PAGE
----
8/2/2014 6:51 P.M. ET
Frieri apologetic, D-backs upset over hit-by-pitch
Goldschmidt goes on disabled list after breaking left hand
By Tom Singer and Adam Lichtenstein / MLB.com
PHOENIX -- Aaron Hill best described the feeling in the D-backs' clubhouse after news that All-Star first baseman Paul Goldschmidt was being placed on the disabled list with a fractured left hand.
"I don't know if that's a common injury, but it seems like we've just been kind of snake bitten," he said before Saturday's game against the Pirates.
Goldschmidt was hit by a pitch from Pirates reliever Ernesto Frieri in the ninth inning of Friday's game, won by Pittsburgh, 9-4. Goldschmidt entered in the top of the ninth as a defensive replacement and had just the one plate appearance, after having been slated to have a full day off. He stayed in the game and took first base.
Frieri was apologetic after he heard the news of the first baseman's injury and said the pitch was not intentional.
"I was so sorry when I heard he had to go on the DL," he said. "I didn't think it was that bad.
"I don't even know if I ever faced him before. But even if he had done something against me, I'm not the kind of guy who would want to get even for that. I pitch inside, and I'll keep doing that. With the Angels, I stayed away, to both left- and right-handed hitters, and when I came here I knew I had to change."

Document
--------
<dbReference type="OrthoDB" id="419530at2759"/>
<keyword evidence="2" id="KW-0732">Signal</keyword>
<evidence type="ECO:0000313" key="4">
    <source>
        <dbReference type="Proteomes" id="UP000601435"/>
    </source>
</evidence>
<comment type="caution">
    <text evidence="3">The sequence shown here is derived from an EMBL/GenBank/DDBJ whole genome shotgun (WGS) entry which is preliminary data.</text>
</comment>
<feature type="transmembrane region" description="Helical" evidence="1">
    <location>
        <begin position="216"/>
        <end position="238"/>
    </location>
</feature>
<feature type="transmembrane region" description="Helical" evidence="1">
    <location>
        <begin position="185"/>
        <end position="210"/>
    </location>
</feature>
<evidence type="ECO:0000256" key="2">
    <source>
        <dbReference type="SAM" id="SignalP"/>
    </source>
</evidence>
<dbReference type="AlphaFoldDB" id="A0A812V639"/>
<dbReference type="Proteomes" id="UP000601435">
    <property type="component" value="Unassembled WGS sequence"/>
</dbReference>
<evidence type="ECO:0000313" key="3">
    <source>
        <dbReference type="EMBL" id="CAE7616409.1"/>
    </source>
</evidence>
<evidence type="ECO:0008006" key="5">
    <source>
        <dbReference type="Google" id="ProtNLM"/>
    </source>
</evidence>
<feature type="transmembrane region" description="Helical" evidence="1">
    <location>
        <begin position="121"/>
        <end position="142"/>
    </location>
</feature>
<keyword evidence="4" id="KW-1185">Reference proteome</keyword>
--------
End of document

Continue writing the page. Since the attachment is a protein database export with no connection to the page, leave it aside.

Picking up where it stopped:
D-backs catcher Miguel Montero, however, was upset by the pitch -- a 93-mph fastball that ran high and inside on the right-handed Goldschmidt -- and by the fact that several D-backs players had suffered injuries after being hit in the hand. Hill and former D-back Willie Bloomquist both missed time with hand injuries last year, and outfielder A.J. Pollock is currently on a rehab assignment after a pitch from the Reds' Johnny Cueto fractured his right hand in May.
"Obviously the guys have been trying to go in on our guys and not going in to get them out," Montero said. "Apparently, they're going in up to hurt them because they're going in too high. ... It's been happening over and over and over and over, and it's just getting old, you know?